Another game that does this really well is Operation Flashpoint 2. Technically speaking, the grapics arent that great. And I notice alot of places where textures and polys arent what they should be for a PC game. But aside from that, the game looks fantastic and runs very smooth even at the highest settings, and it all has to do with art, not technology.
    2
  • ohim
    TheCapuletThe Pentium DC can effortlesly overclock to 3.6, giving it a steep clock edge. And under good air cooling can easily hit the 4Ghz mark. With quality air cooling getting so cheap these days, it's not hard to imagine budget gamers buying great cooling while skimping on the processor budget because of overclocking. This article would have been perfect if it included the OC information and a few quick benchies to show the results. The OC potential makes ALL the difference in the world at this price point.

    First of all OC is out of the question here in this article since a 100$ CPU is clearly not for an enthusiast user (not even i with a PII 940 don`t use OC) , second OC`ing will only lead to huge power consumption fron the pc performance / watt will drop like hell.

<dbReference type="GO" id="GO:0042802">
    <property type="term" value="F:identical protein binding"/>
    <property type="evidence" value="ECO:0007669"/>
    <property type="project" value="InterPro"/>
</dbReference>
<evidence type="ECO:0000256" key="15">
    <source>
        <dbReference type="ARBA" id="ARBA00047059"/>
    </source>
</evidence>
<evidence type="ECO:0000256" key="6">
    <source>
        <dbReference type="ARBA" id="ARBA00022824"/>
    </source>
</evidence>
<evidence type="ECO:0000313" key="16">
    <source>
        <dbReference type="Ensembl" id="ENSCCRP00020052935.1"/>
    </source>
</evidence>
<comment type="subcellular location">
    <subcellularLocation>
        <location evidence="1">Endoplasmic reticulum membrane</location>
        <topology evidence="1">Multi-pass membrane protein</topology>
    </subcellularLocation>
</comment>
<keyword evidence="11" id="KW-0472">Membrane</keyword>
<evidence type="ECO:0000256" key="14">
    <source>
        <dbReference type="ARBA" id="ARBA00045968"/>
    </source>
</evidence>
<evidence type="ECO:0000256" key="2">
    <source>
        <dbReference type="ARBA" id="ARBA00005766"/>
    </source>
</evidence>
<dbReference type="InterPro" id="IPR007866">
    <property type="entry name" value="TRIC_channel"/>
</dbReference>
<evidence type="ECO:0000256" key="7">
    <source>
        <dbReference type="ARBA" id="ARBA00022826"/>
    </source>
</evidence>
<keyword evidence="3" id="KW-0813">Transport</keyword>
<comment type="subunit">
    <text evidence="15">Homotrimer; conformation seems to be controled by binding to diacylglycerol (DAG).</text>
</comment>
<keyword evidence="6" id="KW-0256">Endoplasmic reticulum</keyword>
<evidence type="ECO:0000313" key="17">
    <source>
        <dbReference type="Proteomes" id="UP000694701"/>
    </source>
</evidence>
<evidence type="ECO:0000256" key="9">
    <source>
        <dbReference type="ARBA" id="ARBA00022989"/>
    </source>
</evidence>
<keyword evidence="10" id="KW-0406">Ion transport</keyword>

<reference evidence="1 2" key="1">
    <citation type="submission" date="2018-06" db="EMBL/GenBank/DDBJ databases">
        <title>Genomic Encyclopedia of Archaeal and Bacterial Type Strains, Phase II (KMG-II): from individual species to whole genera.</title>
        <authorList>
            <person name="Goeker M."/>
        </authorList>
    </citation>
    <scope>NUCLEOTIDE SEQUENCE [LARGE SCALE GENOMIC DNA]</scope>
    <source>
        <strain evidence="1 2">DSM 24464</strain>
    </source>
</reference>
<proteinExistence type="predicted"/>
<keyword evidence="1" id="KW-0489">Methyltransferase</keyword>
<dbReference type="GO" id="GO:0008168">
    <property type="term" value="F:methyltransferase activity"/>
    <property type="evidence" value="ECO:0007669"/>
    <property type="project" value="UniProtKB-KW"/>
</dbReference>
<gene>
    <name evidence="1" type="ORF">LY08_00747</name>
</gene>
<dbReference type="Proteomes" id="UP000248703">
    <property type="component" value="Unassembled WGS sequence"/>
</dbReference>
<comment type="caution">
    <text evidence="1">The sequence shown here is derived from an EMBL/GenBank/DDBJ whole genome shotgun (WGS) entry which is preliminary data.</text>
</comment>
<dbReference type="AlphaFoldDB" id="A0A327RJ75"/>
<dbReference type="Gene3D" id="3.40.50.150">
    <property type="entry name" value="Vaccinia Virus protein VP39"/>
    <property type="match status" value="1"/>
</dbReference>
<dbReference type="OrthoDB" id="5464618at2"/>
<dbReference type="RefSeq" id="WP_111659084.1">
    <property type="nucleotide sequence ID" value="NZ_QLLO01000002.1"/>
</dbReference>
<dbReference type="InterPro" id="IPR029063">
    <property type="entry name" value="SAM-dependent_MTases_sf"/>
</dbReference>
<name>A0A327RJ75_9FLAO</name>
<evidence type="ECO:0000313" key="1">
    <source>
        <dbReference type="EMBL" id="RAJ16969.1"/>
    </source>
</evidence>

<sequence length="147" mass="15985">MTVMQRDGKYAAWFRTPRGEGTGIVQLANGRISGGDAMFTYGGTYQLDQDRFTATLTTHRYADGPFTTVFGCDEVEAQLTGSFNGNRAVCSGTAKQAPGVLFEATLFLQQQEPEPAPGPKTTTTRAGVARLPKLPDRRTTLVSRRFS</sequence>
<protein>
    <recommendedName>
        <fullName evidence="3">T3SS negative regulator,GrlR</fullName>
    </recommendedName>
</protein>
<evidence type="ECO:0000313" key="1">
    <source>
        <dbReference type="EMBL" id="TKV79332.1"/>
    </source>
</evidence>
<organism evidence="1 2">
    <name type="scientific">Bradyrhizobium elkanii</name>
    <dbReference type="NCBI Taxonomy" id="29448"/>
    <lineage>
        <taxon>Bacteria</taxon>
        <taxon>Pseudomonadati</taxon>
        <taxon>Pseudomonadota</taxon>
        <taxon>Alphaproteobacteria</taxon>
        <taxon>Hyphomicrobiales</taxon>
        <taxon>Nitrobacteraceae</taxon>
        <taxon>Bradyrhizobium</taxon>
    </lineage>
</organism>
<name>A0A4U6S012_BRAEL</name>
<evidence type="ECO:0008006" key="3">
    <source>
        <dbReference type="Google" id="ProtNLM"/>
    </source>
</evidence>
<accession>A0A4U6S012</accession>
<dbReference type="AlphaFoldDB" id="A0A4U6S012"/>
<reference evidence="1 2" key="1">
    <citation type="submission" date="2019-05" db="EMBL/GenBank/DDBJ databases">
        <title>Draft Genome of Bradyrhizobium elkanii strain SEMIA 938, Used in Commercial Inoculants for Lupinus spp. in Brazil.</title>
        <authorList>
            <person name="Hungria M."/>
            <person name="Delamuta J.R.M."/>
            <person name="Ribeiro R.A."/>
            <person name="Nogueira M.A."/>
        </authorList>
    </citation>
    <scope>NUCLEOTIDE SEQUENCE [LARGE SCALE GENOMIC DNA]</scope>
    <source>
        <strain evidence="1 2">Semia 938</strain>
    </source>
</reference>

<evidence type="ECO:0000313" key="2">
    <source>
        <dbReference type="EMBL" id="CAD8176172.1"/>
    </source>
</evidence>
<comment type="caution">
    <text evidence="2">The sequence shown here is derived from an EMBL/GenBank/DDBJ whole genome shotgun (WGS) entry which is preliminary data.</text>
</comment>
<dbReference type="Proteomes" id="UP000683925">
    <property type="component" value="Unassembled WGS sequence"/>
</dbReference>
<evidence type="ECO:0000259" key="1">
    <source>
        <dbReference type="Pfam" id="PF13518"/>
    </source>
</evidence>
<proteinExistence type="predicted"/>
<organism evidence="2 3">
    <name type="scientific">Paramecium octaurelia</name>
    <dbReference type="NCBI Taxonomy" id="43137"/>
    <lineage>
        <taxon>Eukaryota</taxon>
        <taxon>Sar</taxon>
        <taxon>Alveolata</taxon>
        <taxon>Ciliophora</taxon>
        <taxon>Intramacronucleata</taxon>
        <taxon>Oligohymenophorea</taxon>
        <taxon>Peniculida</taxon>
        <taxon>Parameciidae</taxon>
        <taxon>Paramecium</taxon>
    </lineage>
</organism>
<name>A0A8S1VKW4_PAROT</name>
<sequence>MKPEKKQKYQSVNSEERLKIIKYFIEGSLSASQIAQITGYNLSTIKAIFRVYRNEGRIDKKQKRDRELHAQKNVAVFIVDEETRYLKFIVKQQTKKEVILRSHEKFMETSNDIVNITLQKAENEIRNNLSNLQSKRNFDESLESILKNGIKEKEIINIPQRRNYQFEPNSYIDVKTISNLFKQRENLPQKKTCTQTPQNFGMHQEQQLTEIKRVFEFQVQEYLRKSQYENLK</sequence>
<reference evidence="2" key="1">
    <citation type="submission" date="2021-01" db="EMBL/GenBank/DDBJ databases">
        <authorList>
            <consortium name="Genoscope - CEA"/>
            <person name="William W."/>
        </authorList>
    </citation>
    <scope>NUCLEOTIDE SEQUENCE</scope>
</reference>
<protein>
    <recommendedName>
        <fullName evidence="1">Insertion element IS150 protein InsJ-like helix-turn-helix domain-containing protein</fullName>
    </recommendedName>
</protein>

-22
  • mrsiberia
    I would love to see what impact OC has... Imo it's always interesting with budget hardware.
    1
  • curnel_D
    wintermintWhich of the 4 CPU listed in the article is more future-proof?

    The AthalonII X4 would deffinately be the more futureproof of the four. Programs and games are rapidly being developed and upgraded to use 4+ threads. And when threaded applications finally hits mainstream, you'll appriciate those one or two cores a whole lot more. (Not to mention the platform itself lends itself to future upgrades a whole lot better than the 775 platform.)
    11
  • tacoslave
    well amd always pwns on the lower end but what i want to see is them pull out a demon with shiny guns that can gut an i7 clean. then we can start the partying (and new systems)
    6
  • IzzyCraft
    Curnel_DOC potential is one of the most important factors in an article like this. If you can, most deff post an update soon.

    Yup that's the most interesting part of this. E6300 and the 550 are the most expected to oc well and benefit from it the most which is a factor for the crowd that reads these articles.
    4
  • Anonymous
    ohimWell i don`t get it you become a cheap bastard on cheap parts and go OC and rise your electrical bill and risk damagin your CPU ... so where`s the benefit ?